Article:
Felix Wang
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#56
Quote:None of the various leather hardening techniques provide anything that will resist a weapon point unless it is too thick to be flexible. You can't have flexible leather that will resist any sort of threat on the battlefield. So any depiction of a flexible musculata cannot have been intended for combat. Unless you have evidence that a cuirass was sometimes worn over mail like in the Middle Ages. Even using this medieval combination, none of the "cuiries" they wore were flexible.

Well Dan, it seems you have more experience in this matter, but I have to offer two points. First, your standards may be arbitrary. It's not whether it was insufficient according to our standards, it was whether it was better than the next reasonable alternative at the time, factoring in such issues as design and aesthetics, which were not trivial matters for the officer class.

Second, we have already conceded the point that these may be largely ceremonial, which I think is probably the case during the Antonine period and later.

However, I recently reviewed the "leather Segmentata" thread (recommended to me by Graham Summer) and I was amazed at how many examples of functional leather armor there were in the archaeological record. I think objections to leather armor are therefore largely arbitrary.

This is a lot like the thread about the sufficiency of mail in retarding arrows and projectiles. Some were saying that mail was inadequate while others were arguing that it was adequate. Often times people would quote the number of times it failed or not compared to this test or that and it always struck me that they always looked at things in a very different matter than I would. For example, let's say tests proved mail insufficient in 9 out of 10 times. Not very good to most people's reckoning. Then I think, well, if the alternative is NO armor, then the failure rate is 10 out of 10. In that case, 1 out of 10 success rate looks REALLY good!

The failure rate of munitions during the first gulf war was over 80% according to my brother who designed precision munitions back then. When they reported that on the press the public was aghast. Back at my brother's office the engineers were popping the champagne corks, that was better than they had ever dreamed! Expectations matter a lot.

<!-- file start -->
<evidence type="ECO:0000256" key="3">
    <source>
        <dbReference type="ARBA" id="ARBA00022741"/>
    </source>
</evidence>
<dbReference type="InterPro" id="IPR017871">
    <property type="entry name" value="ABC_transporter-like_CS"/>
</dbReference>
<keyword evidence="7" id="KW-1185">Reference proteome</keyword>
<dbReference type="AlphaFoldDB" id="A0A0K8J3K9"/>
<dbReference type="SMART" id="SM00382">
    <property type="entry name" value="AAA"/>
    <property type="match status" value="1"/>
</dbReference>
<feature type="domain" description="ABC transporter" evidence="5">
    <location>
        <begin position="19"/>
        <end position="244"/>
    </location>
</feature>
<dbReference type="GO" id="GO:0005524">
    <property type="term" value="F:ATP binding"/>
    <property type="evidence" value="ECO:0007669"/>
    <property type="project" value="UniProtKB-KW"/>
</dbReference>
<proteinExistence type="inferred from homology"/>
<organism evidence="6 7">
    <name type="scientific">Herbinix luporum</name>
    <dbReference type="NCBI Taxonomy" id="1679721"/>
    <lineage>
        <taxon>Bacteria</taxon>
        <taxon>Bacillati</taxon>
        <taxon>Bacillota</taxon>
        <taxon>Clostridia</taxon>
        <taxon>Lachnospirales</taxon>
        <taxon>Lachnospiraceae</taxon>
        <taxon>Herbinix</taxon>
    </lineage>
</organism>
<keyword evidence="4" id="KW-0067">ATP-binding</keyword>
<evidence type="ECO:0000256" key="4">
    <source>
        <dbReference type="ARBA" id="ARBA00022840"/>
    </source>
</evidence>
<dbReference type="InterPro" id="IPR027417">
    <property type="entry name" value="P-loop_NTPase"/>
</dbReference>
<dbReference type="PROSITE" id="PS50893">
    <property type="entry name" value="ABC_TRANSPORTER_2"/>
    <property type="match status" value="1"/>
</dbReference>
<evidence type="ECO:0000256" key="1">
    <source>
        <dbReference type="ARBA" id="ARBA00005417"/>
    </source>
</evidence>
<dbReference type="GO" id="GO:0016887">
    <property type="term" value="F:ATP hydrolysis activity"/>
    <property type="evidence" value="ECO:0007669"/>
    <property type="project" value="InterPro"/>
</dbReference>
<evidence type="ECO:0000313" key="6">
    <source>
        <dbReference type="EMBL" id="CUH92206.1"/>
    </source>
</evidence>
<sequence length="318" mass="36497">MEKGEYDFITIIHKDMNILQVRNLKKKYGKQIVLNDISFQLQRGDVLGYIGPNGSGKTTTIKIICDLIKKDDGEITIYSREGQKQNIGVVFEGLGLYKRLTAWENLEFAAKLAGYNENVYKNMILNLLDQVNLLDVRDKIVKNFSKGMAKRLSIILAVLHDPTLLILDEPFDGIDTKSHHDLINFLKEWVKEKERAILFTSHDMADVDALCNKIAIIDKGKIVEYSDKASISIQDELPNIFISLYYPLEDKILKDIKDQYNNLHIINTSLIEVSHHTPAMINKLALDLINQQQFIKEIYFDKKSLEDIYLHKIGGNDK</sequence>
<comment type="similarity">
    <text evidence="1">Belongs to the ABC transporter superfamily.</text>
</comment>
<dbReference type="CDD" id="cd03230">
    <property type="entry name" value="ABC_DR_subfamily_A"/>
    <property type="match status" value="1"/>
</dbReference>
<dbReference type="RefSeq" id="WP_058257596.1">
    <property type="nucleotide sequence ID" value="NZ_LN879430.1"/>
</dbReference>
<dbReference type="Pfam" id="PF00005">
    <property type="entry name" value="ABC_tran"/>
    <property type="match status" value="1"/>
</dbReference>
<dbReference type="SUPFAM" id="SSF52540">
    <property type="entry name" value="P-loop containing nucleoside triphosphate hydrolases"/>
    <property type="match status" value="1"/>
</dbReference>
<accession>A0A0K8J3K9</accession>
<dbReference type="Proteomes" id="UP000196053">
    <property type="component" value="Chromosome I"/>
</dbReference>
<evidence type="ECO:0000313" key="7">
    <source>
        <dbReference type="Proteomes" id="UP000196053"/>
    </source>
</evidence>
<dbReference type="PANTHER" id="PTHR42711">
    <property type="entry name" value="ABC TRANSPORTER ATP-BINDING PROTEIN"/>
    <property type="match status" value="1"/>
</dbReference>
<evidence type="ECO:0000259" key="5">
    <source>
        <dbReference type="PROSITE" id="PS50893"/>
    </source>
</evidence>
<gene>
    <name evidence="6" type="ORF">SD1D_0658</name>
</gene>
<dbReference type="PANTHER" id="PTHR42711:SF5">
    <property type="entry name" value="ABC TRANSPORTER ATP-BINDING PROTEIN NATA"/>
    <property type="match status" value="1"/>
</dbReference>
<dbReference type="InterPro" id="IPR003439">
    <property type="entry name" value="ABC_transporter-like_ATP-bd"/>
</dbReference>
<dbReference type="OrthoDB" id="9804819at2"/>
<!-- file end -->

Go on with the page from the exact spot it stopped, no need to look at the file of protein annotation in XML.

If as I suggest over in the padded armor thread, the pteruges indicate the the subarmalis was really very similar to the late hellenistic linothorax, then the cuirass would add an increase, no matter how modest, to an existing set of very successful armor.

(Maybe this is why we don't see any leather cuirasses! They were too easily damaged and discarded like the outer layer of some armors today.)

At any rate, I didn't come to this decision easily. Matthew Amt would be happy to believe otherwise as well. I have no dog in this fight. I'm not a missionary looking for converts. I just can't explain the evidence better in any other way.
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#57
Quote:Provided the officer who wore it expected to actually get into a tussle with the barbarians, who often carried lesser protection than him anyway. Was his intention to be a practical walking armoured car, or to look spiffy and cool?

Exactly. Never underestimate the power of "spiffyness"!

Quote:I believe metal was the norm, but there are clearly bendy examples of musculata in sculpture, albeit scarce.

Only if you look on a period by period basis. By the Antonine period, they are in fact quite common. Again, the musculata is a class, not a type. No two are alike, so there are undoubtedly parallel traditions that are always cross-pollinating. Saying which is more common is VERY difficult.